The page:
The surveillance society in South Sudan is harnessed by the state in service of repression, according to a new report from Amnesty International that focuses on impacts to journalists and opposition groups critical of the government.
The report, called “These Walls Have Ears” – The Chilling Effect of Surveillance in South Sudan,” draws on interviews with 63 South Sudanese activists, journalists and lawyers who reported experiences with the country’s surveillance technologies. The research team also looked at more than 57 reports from international organizations including the United Nations, and laws in South Sudan that allow the National Security Service to conduct surveillance.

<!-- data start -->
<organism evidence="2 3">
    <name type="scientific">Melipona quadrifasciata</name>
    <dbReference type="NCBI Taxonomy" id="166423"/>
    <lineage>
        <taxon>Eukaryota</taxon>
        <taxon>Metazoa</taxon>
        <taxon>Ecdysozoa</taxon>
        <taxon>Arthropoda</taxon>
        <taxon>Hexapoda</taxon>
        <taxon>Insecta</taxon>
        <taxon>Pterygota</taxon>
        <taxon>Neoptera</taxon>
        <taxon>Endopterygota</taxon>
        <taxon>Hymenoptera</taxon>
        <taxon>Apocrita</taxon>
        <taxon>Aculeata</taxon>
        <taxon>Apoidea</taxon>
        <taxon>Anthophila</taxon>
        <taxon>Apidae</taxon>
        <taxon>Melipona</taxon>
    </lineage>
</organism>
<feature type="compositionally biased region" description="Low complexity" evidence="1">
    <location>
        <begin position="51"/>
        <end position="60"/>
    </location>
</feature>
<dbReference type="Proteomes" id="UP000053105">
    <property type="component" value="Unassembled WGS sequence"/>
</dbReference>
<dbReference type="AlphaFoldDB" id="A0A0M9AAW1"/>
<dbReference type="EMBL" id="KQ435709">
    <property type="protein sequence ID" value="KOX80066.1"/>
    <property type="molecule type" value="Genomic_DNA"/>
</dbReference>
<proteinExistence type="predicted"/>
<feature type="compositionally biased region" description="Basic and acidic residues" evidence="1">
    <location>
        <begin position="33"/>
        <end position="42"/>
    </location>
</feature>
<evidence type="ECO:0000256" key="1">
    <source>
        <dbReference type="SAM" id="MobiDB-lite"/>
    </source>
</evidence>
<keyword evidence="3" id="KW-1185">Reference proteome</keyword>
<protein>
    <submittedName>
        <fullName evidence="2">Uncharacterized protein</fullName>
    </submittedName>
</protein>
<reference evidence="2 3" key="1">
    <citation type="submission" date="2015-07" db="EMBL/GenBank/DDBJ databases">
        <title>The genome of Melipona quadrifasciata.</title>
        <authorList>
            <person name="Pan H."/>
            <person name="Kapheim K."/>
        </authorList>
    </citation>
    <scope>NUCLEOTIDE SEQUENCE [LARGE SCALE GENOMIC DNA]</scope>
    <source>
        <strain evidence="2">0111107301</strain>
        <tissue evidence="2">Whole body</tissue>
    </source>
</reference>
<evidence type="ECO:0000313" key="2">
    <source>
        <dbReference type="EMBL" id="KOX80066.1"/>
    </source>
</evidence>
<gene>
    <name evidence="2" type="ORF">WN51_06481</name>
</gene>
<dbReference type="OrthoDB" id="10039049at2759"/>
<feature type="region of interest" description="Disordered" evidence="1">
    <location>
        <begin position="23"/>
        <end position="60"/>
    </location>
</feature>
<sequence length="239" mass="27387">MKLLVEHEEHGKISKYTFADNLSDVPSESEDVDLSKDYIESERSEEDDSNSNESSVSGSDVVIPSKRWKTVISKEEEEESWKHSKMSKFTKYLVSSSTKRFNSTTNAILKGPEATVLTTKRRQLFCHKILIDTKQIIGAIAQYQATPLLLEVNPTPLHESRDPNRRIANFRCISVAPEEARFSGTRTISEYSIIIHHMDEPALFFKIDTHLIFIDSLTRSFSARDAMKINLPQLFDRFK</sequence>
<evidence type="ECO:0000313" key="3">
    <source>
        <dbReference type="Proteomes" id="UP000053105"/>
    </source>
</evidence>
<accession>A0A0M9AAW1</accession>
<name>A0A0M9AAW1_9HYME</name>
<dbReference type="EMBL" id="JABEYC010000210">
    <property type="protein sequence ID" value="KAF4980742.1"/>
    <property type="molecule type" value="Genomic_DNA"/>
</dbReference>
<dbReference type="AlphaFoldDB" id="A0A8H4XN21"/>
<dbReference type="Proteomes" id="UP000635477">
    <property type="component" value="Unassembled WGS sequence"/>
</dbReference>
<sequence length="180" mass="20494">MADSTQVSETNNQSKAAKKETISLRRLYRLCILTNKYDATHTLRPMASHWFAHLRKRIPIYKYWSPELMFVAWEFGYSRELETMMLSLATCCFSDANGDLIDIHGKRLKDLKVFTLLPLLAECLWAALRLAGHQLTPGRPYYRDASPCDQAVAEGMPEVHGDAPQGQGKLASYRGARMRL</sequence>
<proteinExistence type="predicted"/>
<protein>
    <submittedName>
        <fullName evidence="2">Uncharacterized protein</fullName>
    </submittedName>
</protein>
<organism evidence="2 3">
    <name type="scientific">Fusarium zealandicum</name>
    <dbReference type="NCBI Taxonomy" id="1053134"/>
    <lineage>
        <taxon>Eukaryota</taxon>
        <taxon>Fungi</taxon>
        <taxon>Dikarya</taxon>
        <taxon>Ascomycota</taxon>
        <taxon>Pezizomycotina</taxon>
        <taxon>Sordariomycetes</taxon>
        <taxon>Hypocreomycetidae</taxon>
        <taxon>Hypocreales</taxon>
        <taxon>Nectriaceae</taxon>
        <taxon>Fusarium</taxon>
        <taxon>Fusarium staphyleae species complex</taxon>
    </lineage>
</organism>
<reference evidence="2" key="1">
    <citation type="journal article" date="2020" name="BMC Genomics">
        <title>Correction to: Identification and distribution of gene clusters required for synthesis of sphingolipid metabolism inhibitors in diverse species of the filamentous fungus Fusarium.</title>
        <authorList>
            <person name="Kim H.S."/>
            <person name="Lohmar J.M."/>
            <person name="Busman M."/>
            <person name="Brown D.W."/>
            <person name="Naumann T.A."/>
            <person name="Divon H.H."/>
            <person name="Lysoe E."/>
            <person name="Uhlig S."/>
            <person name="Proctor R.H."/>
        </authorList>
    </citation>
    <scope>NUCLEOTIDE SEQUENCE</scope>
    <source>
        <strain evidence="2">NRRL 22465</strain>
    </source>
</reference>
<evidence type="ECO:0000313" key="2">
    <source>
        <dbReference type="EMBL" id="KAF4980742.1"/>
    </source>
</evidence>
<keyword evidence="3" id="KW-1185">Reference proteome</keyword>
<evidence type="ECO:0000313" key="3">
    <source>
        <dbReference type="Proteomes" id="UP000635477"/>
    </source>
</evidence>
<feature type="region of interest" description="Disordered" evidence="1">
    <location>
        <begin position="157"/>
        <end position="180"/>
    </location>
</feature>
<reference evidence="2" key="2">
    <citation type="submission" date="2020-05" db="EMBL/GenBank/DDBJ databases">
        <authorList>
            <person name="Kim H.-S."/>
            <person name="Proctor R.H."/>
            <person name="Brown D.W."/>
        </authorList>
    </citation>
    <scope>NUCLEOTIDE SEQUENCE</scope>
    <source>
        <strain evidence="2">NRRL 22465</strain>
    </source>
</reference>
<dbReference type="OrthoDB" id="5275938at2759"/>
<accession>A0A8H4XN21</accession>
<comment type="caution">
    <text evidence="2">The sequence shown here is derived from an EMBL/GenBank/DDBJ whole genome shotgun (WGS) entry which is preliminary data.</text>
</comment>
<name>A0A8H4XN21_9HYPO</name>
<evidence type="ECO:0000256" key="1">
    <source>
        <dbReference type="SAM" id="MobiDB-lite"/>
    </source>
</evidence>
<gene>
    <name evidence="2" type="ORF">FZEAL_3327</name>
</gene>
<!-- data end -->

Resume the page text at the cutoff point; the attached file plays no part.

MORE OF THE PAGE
Amnesty said that among those documents was evidence that an Israeli firm supplied technology to South Sudan to intercept communications. It also reports widespread infiltration of South Sudanese companies, NGOs and the media, with NSS agents active in neighboring countries as well.
“The depth and breadth of the NSS’s spy network creates an environment that infringes on freedom of opinion, expression and privacy,” the human rights group said.
Most activists said they are not deterred by the surveillance and harassment, but the Amnesty director for East and Southern Africa said the practices have a chilling effect on civil actors. “The threat of surveillance is a weapon in itself – government critics and human rights activists told us they live in constant fear of being spied on,” said Deprose Muchena.
Although South Sudanese activists say they speak out despite the risks, they have to carefully weigh what they say and feel the pressure and worry for themselves and their families.
“You cannot speak without thinking twice,” said one activist.
Image: Amnesty International